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  19. Cordula Brand (2013). Gottfried Vosgerau, Mental Representation and Self‐Consciousness. From Basic Self‐Representation to Self‐Related Cognition, Paderborn: Mentis, 2009, 179 Pp., € 24.00, ISBN: 3897856271. [REVIEW] Dialectica 67 (2):248-252.
  20. Ingar Brinck (1998). Self-Identification and Self-Reference. Electronic Journal of Analytic Philosophy 6.
    [1] To know who one is, and also know whether one's experiences really belong to oneself, do not normally present any problem. It nevertheless happens that people do not recognise themselves as they walk by a mirror or do not understand that they fit some particular description. But there are situations in which it really seems impossible to be wrong about oneself. Of that, Ludwig Wittgenstein once wrote:
    It is possible that, say in an accident, I should feel pain (...)
    In the passage in which this remark is found, Wittgenstein distinguishes between two kinds of use of "I". The first use, as object, as in "I have broken my arm" or "The wind is blowing in my hair", he holds, involves the recognition of a particular person, and there is the possibility of error as concerns the identity of the person. In the other use, as subject, as in "I think it will rain" or "I am trying to lift my arm", no person is recognised. No mistake can be made about who the subject is. (shrink)
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  21. Andrew Brook (2001). Kant, Self-Awareness, and Self-Reference. In Andrew Brook & R. DeVidi (eds.), Self-Reference and Self-Awareness. John Benjamins. 9--30.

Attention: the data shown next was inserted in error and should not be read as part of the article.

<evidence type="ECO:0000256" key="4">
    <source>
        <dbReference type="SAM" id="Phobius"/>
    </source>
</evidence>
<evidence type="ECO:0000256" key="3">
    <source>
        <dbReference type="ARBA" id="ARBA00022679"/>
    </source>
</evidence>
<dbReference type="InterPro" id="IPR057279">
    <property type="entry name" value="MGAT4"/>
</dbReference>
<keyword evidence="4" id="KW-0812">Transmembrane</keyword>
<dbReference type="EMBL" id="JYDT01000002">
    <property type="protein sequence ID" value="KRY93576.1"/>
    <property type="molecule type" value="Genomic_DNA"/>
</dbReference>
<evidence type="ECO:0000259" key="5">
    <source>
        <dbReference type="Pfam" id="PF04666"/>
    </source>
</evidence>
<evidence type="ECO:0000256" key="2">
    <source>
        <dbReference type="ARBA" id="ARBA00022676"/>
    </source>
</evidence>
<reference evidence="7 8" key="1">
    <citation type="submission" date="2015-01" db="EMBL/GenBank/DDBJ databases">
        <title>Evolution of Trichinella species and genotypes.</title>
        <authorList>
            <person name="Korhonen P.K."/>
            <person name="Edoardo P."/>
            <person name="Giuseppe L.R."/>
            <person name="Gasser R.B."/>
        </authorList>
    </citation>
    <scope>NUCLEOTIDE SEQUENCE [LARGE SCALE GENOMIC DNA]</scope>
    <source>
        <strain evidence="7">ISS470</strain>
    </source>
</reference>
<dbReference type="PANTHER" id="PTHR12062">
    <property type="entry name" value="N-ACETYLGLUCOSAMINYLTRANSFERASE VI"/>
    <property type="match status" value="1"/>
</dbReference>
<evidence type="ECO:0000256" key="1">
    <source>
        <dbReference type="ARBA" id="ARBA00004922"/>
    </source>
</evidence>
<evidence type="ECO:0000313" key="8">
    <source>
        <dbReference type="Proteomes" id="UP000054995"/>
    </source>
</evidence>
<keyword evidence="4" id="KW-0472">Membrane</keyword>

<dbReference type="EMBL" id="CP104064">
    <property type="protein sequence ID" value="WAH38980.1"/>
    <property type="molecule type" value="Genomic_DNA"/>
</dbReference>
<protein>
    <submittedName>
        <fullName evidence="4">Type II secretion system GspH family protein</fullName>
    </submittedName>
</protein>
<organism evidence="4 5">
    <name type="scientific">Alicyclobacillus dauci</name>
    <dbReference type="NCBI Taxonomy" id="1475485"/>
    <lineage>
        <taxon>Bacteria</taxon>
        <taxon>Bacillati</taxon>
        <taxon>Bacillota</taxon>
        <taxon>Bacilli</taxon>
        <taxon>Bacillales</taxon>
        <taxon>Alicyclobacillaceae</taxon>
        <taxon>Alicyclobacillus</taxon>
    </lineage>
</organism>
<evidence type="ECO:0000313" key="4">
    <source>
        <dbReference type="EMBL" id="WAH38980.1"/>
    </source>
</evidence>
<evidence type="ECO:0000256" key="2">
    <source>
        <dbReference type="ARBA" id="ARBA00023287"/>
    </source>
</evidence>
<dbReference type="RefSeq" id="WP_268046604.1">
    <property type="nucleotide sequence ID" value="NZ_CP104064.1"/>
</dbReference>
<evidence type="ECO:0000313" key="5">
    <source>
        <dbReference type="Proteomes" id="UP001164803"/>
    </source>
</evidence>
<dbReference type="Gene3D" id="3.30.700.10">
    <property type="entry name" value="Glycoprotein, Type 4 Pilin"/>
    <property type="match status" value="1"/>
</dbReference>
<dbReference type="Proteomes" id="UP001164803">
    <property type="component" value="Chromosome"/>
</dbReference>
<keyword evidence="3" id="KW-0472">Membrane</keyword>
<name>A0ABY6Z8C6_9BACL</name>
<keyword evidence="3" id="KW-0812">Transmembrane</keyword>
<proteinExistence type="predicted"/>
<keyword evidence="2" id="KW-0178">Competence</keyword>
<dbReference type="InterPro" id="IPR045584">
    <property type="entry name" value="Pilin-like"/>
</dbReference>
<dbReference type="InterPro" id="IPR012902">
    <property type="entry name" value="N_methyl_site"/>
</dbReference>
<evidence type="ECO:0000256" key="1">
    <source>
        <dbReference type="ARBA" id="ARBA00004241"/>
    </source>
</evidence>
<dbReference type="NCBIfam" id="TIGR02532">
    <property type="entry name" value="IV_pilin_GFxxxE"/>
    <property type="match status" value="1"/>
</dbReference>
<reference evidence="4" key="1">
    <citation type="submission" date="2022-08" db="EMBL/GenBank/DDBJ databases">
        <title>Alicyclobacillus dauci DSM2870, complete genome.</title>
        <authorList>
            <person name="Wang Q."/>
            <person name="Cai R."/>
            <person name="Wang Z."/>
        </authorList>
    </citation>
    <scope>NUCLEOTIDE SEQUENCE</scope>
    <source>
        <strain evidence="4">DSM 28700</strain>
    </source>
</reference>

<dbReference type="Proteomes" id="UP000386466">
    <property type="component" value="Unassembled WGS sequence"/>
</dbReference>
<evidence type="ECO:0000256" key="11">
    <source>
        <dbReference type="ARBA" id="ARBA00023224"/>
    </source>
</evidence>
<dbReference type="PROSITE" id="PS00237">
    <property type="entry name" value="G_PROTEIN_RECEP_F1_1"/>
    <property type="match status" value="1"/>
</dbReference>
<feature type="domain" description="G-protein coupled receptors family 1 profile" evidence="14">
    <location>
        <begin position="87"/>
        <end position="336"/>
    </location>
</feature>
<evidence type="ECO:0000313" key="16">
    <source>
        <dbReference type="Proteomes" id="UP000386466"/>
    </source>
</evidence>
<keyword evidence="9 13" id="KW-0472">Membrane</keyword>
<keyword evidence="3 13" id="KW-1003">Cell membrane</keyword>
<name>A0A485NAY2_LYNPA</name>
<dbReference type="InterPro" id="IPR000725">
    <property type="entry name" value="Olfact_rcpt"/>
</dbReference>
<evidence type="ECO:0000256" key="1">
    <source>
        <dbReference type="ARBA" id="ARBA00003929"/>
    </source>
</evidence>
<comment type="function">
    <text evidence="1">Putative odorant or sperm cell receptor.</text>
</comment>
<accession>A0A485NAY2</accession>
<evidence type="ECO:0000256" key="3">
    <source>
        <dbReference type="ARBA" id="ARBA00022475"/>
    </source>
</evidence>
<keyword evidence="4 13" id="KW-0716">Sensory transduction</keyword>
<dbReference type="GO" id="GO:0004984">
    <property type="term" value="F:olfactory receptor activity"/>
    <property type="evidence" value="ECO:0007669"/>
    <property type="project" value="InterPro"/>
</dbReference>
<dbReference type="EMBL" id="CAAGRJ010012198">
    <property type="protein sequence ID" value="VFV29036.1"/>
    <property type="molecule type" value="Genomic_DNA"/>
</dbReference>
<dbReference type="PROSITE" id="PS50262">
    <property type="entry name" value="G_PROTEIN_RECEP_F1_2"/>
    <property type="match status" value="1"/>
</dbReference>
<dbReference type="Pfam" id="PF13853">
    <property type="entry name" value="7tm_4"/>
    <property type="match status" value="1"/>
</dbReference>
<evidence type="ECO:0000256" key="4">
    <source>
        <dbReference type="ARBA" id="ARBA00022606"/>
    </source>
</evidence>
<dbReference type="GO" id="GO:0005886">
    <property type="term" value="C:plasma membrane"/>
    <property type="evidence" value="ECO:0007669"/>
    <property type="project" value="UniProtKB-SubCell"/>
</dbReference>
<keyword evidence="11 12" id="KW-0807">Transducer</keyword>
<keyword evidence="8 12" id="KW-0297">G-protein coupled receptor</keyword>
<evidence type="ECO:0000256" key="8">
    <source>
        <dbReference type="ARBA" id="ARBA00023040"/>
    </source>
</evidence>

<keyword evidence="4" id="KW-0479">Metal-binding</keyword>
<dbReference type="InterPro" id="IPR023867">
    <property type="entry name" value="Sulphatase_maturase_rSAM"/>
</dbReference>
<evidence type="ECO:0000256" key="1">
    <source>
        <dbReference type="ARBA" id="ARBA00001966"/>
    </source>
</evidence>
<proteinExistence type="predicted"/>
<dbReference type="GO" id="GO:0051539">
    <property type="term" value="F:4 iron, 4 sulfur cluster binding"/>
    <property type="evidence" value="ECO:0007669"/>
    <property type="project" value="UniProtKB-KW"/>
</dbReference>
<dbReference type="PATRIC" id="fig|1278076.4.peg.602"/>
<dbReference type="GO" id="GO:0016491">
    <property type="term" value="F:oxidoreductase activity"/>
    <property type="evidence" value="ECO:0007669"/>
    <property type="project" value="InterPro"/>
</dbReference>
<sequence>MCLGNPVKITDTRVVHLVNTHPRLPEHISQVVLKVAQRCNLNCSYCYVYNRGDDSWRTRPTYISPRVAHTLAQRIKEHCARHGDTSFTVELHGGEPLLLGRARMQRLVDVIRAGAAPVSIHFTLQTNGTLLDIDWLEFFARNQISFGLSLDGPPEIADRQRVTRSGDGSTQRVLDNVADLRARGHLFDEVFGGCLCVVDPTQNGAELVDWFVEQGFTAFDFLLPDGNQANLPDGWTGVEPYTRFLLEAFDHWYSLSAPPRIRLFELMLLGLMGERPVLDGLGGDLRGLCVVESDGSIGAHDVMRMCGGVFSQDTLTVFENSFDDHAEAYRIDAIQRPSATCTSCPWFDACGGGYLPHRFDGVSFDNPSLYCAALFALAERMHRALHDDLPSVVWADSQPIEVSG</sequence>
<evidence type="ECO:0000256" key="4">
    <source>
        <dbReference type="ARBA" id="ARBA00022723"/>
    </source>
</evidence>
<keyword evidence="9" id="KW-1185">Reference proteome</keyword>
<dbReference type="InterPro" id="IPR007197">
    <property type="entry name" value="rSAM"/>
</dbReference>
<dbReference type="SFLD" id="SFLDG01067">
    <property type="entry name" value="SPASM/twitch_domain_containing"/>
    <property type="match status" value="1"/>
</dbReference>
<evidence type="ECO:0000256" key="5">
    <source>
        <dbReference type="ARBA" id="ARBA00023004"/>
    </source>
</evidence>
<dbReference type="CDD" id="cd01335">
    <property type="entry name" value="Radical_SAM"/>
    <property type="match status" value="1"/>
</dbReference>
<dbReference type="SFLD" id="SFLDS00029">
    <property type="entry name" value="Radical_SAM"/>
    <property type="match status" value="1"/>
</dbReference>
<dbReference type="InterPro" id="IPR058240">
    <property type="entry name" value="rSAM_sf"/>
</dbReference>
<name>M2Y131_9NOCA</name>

22. J. Campbell (1999). Schizophrenia, the Space of Reasons and Thinking as a Motor Process. The Monist 82 (4):609-625.
  23. J. Campbell (1994). Past, Space, and Self. MIT Press.
    In this book John Campbell shows that the general structural features of human thought can be seen as having their source in the distinctive ways in which we...
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  24. John Campbell (2004). What is It to Know What 'I' Refers To? The Monist 87 (2):206-218.
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  25. Quassim Cassam (ed.) (1994). Self-Knowledge. Oxford University Press.
    This volume brings together some of the most important and influential recent writings on knowledge of oneself and of one's own thoughts, sensations, and experiences. The essays give valuable insights into such fundamental philosophical issues as personal identity, the nature of consciousness, the relation between mind and body, and knowledge of other minds. Contributions include "Introduction" by Gilbert Ryle, "Knowing One's Own Mind" by Donald Davidson, "Individualism and Self-Knowledge" and "Introspection and the Self" by Sydney Shoemaker, "On the Observability of (...)
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  26. H. N. Castaneda, J. G. Hart & T. Kapitan (1999). The Phenomeno-Logic of the I: Essays on Self-Consciousness. Indiana University Press.
    This unique volume will appeal to those interested in the philosophy of mind, cognitive science, and artificial intelligence as well as students of Castaneda and Latin American philosophy.
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  27. Hector-Neri Castaneda (1989). The Reflexivity of Self-Consciousness: Sameness/Identity, Data for Artificial Intelligence. Philosophical Topics 17 (1):27-58.
  28. Hector-Neri Castaneda (1987). Self-Consciousness, Demonstrative Reference, and the Self-Ascription View of Believing. Philosophical Perspectives 1:405-454.
  29. Hector-Neri Castaneda (1979). Philosophical Method and Direct Awareness of the Self. Grazer Philosophische Studien 8:1-58.